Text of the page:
Crowdsourcing: Quality Assurance and Connections with Machine Learning

Speaker: Panos Ipeirotis , NYU

Date: Friday, December 09, 2011

Time: 1:00 PM to 2:00 PM

Refreshments: 12:45 PM

Public: Yes

Location: Patil/Kiva Seminar Room (32-G449)

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Host: Rob Miller, MIT CSAIL

Contact: Katrina Panovich, 630-853-8164, kp@mit.edu

Relevant URL: http://groups.csail.mit.edu/uid/seminar.shtml

Speaker URL: None

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Reminders to: seminars@csail.mit.edu, hci-seminar@csail.mit.edu, chi-labs@csail.mit.edu, msgs@media.mit.edu

Reminder Subject: TALK: Crowdsourcing: Quality Assurance and Connections with Machine Learning

I will discuss the acquisition of "labels" for data items when the
labeling is imperfect. Labels are values provided by humans for
specified variables on data items, such as "PG-13" for "Adult Content
Rating on this Web Page." With the increasing popularity of
micro-outsourcing systems, such as Amazon's Mechanical Turk, it often
is possible to obtain less-than-expert labeling at low cost. I will
present strategies of managing quality in a crowdsourcing environment,
showing in parallel how to integrate data acquisition with the process
of learning machine learning models. I illustrate the results using
real-life applications from on-line advertising: leveraging
Mechanical Turk to help classify web pages as being objectionable to
advertisers. Time permitting, I will also discuss our latest results
showing that mice and Mechanical Turk workers are not that different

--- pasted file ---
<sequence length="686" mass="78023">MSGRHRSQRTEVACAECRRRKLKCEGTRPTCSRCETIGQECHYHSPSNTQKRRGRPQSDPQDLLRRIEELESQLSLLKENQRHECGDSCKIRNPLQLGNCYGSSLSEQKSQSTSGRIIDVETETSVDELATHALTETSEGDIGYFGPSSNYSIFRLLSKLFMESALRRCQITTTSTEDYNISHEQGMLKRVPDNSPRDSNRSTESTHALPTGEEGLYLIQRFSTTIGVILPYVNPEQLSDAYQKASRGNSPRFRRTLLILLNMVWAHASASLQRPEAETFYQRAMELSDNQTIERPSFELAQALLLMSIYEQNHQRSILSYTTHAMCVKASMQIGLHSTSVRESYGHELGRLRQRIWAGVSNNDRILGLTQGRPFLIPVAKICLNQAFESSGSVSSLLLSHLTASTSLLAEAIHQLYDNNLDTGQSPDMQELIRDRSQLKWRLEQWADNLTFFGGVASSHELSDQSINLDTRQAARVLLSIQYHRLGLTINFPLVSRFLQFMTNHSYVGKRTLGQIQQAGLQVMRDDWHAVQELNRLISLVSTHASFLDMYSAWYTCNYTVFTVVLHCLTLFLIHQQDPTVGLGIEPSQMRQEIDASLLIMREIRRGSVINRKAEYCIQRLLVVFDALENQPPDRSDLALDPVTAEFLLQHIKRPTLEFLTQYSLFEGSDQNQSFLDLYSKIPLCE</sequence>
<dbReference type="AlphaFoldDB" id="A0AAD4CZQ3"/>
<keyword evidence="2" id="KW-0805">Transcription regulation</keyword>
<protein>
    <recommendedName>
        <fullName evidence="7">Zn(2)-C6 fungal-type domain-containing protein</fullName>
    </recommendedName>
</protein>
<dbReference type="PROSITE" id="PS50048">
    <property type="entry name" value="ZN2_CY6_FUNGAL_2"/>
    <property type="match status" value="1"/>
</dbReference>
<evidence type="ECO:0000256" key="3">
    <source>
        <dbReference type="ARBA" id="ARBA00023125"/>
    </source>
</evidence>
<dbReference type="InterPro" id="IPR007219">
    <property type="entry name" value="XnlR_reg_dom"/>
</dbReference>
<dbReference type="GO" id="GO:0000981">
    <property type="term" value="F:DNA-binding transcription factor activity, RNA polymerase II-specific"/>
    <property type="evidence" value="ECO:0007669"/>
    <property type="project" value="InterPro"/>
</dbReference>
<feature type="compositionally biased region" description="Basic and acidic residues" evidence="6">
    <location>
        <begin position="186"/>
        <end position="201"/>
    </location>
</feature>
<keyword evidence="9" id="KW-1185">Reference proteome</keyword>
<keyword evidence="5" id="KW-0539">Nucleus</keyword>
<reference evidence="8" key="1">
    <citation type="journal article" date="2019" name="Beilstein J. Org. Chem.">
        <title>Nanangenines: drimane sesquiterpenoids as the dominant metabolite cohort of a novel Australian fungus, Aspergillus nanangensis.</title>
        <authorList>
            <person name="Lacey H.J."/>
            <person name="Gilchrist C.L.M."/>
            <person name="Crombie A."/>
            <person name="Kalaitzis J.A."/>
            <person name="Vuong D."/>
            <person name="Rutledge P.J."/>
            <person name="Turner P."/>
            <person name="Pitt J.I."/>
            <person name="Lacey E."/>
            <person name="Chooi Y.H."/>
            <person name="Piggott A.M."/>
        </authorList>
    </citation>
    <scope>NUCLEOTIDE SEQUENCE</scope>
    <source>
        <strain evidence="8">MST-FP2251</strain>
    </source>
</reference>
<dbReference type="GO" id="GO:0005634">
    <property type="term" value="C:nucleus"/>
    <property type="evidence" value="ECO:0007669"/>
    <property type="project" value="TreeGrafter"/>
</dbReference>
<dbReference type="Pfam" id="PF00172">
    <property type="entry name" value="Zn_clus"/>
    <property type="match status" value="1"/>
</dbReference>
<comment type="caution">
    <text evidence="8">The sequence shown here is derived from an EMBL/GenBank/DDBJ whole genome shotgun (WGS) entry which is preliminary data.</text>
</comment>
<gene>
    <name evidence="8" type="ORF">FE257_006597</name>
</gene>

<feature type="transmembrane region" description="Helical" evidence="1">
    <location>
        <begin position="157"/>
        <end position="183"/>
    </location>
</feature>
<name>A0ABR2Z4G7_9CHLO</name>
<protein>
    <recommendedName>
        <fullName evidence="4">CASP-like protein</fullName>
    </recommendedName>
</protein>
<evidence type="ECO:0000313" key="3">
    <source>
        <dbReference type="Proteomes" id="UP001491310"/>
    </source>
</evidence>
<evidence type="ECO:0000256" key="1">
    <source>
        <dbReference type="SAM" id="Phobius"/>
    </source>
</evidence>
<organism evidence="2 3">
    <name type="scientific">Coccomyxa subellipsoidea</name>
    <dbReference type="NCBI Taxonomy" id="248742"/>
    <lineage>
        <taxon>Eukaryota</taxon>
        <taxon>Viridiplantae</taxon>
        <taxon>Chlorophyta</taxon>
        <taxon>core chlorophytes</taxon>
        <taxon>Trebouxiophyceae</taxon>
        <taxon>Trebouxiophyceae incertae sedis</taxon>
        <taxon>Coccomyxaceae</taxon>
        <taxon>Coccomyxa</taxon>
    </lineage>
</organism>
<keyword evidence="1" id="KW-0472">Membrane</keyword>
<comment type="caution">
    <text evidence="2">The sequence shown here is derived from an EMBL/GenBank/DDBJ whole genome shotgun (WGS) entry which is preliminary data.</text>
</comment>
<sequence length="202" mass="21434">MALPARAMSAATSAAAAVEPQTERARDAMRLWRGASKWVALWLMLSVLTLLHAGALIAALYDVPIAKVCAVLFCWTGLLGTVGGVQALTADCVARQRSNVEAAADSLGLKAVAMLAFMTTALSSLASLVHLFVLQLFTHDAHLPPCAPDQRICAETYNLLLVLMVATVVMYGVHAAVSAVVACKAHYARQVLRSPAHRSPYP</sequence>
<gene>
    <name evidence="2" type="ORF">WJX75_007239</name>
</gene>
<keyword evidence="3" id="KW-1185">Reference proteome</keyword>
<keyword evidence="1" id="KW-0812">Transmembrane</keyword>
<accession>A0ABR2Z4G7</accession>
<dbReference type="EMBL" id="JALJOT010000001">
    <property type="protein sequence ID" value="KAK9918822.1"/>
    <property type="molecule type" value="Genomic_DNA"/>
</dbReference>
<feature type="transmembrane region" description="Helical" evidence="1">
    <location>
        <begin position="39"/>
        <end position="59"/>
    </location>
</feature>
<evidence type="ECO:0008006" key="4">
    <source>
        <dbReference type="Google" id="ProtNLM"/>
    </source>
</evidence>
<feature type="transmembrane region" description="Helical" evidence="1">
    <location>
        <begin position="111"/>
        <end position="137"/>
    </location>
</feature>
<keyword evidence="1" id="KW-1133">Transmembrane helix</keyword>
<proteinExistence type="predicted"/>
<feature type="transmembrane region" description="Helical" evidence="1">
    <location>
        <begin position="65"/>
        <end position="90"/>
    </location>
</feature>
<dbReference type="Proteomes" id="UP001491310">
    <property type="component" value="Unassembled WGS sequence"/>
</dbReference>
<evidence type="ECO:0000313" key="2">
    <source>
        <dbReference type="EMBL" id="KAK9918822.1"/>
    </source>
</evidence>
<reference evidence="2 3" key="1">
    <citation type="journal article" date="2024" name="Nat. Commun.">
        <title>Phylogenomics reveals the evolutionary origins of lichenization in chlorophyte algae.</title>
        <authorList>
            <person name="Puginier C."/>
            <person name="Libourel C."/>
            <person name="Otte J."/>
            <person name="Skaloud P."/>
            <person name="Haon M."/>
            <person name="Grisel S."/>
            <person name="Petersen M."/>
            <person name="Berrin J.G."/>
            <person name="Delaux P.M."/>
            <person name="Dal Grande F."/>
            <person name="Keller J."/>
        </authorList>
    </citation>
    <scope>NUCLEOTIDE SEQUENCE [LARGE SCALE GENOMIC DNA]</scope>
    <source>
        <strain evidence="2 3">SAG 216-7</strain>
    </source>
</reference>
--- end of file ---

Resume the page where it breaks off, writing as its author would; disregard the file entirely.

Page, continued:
after all.

Bio: Panos Ipeirotis is an Associate Professor at the
Department of Information, Operations, and Management Sciences at the
Stern School of Business of New York University. His recent research
interests focus on crowdsourcing and on mining user-generated content
on the Internet. He received his Ph.D. in Computer Science from
Columbia University in 2004, with distinction. He has received three
"Best Paper" awards (IEEE ICDE 2005, ACM SIGMOD 2006, WWW 2011), two
"Best Paper Runner Up" awards (JCDL 2002, ACM KDD 2008), and is also a
recipient of a CAREER award from the National Science Foundation. He
also maintains the blog "A Computer Scientist in a Business School"
where he blogs about crowdsourcing, user-generated content, and other
random facts, and his blogging activity seems to generate more
interest and recognition than any of the other activities mentioned in
this bio.

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See other events that are part of the HCI Seminar Series 2011/2012.

Created by Linda L. Julien Email at Wednesday, June 19, 2013 at 6:24 AM.